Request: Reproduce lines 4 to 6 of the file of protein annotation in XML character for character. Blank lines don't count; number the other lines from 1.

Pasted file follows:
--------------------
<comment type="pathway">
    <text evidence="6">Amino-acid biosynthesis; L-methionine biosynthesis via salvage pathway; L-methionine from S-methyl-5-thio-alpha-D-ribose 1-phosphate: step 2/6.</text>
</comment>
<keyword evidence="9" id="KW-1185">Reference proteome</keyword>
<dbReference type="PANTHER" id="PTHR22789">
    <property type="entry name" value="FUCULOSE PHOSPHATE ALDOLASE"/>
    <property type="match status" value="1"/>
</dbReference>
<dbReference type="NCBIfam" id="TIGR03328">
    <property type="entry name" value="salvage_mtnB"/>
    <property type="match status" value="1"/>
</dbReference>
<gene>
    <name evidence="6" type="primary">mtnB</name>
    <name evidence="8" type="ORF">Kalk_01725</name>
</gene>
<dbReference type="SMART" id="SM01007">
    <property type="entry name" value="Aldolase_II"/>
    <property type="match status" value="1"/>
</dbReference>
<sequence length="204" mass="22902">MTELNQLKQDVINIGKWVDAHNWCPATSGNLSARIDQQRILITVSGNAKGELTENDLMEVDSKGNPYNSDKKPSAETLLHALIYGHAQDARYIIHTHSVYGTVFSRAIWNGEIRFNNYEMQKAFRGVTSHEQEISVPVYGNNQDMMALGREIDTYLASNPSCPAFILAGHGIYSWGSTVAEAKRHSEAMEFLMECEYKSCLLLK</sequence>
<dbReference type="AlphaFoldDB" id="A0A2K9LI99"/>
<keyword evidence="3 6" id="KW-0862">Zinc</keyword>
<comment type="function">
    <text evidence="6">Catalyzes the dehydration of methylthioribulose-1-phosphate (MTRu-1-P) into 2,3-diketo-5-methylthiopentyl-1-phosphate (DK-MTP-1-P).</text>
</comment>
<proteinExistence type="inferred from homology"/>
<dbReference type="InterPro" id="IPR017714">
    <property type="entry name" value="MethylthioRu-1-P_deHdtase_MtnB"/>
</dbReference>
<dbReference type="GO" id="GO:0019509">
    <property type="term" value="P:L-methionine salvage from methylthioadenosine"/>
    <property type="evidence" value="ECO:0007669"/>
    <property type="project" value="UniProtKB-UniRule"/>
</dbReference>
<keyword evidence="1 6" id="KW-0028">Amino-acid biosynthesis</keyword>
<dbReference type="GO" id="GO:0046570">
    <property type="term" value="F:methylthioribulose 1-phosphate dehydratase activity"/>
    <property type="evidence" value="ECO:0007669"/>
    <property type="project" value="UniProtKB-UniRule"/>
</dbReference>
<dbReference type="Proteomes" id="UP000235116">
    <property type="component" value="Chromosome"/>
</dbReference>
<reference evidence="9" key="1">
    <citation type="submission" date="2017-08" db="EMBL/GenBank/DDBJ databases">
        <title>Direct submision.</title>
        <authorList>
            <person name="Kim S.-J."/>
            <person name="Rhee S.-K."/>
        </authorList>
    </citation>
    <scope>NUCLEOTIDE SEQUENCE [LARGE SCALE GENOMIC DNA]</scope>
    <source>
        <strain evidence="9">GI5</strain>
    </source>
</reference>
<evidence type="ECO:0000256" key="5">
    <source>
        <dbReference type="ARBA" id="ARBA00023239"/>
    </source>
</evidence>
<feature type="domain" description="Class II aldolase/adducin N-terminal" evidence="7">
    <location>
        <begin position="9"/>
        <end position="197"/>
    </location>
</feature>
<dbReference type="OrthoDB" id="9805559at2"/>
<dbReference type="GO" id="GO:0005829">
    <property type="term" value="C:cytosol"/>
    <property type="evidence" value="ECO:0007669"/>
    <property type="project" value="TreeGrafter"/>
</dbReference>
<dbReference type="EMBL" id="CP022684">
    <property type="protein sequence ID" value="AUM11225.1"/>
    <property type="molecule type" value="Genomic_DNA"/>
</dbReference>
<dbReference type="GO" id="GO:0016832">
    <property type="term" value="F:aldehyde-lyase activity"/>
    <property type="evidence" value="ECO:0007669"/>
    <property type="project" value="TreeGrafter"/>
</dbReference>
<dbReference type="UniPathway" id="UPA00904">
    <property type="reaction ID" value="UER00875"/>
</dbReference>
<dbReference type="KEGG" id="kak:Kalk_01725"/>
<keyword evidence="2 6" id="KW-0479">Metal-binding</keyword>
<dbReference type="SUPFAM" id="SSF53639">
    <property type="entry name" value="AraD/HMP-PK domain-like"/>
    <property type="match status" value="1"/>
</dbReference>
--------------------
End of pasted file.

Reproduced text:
<keyword evidence="9" id="KW-1185">Reference proteome</keyword>
<dbReference type="PANTHER" id="PTHR22789">
    <property type="entry name" value="FUCULOSE PHOSPHATE ALDOLASE"/>